May 16, 201208:18 AMMinivan Diaries
It’s mid-May. Email after email arrives with news of events marking the end of school. There are field trips, parties, a bake sale, and vague rumors about a chorus recital. I am delirious.
Another email arrives. I let out a strangled sob, and open it.
“We need volunteers for the 5th Grade Promotion Ceremony!” it begins.
I snap my laptop shut.
My cell phone buzzes. It’s a text from one of my friends.
“I can’t face this on my own,” it reads. ‘Can we please do something for graduation together?”
“Can we get away with pretending we didn’t see the email?” I text back.
“I feel too guilty,” she texts. “The people in charge do so much.”
“I know,” I respond. “I had a moment of weakness.”
“Which job should we take?” she asks.
“What looks easy?” I respond.
I know that sounds bad. But like so many others, we have labored long in the volunteer trenches. For over a decade we have headed up committees, managed teams, coached teams, made cupcake runs, organized fundraisers, chaperoned trips, negotiated contracts, sent pleading emails, and ordered pizzas. So. Much. Pizza.
Two million volunteer hours and 11 Skate Nights later, we’re just a little . . . tired.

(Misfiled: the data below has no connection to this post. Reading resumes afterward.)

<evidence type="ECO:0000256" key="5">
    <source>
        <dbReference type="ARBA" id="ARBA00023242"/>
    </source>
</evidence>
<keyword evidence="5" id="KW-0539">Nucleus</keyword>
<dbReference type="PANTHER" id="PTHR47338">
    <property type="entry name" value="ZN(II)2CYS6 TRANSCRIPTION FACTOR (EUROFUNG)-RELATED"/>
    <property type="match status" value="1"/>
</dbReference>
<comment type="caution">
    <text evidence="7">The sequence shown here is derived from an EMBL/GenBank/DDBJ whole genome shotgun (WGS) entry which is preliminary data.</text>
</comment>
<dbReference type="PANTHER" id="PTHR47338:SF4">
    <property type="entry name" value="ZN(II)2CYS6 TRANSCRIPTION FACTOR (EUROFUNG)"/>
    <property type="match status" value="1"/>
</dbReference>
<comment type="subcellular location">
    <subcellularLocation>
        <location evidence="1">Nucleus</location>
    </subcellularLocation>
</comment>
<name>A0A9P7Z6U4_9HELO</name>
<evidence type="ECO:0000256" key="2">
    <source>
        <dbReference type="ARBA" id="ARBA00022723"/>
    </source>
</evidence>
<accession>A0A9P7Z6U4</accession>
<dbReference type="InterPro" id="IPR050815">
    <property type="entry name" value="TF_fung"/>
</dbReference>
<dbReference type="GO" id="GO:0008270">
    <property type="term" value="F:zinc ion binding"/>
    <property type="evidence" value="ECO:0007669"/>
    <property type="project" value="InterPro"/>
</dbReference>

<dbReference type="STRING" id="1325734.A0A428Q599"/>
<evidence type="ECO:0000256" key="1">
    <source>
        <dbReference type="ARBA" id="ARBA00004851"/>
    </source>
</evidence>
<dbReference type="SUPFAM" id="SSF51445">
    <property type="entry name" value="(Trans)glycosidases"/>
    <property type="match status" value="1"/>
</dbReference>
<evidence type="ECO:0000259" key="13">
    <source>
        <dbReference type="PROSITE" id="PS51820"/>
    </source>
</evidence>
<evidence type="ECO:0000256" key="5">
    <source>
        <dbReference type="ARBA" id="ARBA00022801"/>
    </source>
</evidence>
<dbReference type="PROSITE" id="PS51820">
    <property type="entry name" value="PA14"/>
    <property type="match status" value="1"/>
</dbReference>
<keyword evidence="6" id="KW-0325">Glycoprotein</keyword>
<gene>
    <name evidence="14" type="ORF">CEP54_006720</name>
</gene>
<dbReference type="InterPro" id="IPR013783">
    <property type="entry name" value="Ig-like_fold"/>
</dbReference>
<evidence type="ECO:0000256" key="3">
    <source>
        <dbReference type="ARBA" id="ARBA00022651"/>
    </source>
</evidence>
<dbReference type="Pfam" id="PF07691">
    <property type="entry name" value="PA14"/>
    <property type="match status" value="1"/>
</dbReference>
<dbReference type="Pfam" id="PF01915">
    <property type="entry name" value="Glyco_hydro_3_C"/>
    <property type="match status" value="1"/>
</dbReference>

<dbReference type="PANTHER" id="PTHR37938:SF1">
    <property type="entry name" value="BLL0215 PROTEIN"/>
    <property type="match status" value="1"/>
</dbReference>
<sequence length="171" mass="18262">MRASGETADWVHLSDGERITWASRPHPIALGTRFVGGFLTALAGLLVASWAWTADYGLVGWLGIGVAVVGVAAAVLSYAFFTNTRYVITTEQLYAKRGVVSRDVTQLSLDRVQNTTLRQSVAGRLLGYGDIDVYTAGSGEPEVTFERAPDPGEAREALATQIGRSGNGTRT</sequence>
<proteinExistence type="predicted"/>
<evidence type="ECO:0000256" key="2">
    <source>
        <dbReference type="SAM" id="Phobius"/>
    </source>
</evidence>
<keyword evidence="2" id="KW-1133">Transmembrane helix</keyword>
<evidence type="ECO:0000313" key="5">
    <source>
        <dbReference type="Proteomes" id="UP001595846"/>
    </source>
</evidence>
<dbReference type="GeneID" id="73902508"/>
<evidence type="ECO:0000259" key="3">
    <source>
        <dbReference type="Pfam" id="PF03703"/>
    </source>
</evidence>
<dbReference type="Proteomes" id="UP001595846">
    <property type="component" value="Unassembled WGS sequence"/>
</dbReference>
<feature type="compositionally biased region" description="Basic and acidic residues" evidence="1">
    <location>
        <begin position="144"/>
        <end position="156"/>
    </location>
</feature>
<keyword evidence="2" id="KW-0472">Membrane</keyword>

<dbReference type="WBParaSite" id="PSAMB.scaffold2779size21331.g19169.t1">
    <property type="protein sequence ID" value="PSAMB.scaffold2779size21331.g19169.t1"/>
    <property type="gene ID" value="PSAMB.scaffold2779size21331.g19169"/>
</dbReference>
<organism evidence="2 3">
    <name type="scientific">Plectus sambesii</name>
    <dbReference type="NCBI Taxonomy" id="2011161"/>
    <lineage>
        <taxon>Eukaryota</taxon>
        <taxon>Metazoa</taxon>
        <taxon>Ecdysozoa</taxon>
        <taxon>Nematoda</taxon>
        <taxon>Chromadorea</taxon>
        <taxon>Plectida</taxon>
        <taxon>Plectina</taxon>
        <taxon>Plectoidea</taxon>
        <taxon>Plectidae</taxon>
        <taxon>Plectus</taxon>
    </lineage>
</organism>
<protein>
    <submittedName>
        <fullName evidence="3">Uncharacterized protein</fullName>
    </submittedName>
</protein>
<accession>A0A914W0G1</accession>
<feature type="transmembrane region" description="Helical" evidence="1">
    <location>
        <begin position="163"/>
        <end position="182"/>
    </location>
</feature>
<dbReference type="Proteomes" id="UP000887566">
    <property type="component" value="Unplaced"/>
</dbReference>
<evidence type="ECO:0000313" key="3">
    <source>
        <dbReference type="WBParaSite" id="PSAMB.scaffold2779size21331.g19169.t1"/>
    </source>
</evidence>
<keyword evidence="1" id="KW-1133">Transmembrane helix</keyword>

The phone rings. It’s my friend. Texting no longer suffices.
“How about the pool party?” she suggests.
“Are you mad?” I say. “Sure, if we could keep it simple. But someone will get ambitious.”
“We can fight ambition,” she says confidently. She is younger than I am -- have I mentioned that?
“I can’t handle it!” I say, my voice rising hysterically. I desperately scan the list of responsibilities, searching in vain for “Bring the napkins.”
“We could be in charge of refreshments for graduation,” I suggest.
“That sounds doable,” she agrees, and hangs up.
Two minutes later, she calls back.
“Someone else snagged refreshments,” she says, resignedly. “So I signed us up for the DVD.”
I hear a roaring sound. The room goes dark.
When I come to, I am lying on the floor, supine. I can hear her voice anxiously crackling over the cell phone, which is lying a few feet away. I pick it up and hold it to my ear.
“Are you ok?” she says.
“The DVD?” I squeak. “Do you know what happened to the woman who did the DVD a few years ago? She forgot to include photos of two kids. She thought they’d transferred! She’s a broken woman!”
“NOT the ceremony’s slideshow,” exclaims my friend. “I know we’re not capable! The DVD. We’ll just film the ceremony and distribute the DVDs. If we survived swim team concessions, we can survive this!”
“Please don’t mention the swim team,” I say, closing my eyes and rubbing my forehead. I begin to hallucinate about stopwatches.
I hang up. I am still on the floor. I think I’ve pulled a muscle.
I open my eyes. My two presumptive graduates are standing above me, peering down.
Several more permission slips waft down toward me.
My kids are beaming. Their excitement lightens my mood. Not a lot, but enough.
I get to my feet. Like the Grinch, I feel my heart expand.
Farewell, elementary school.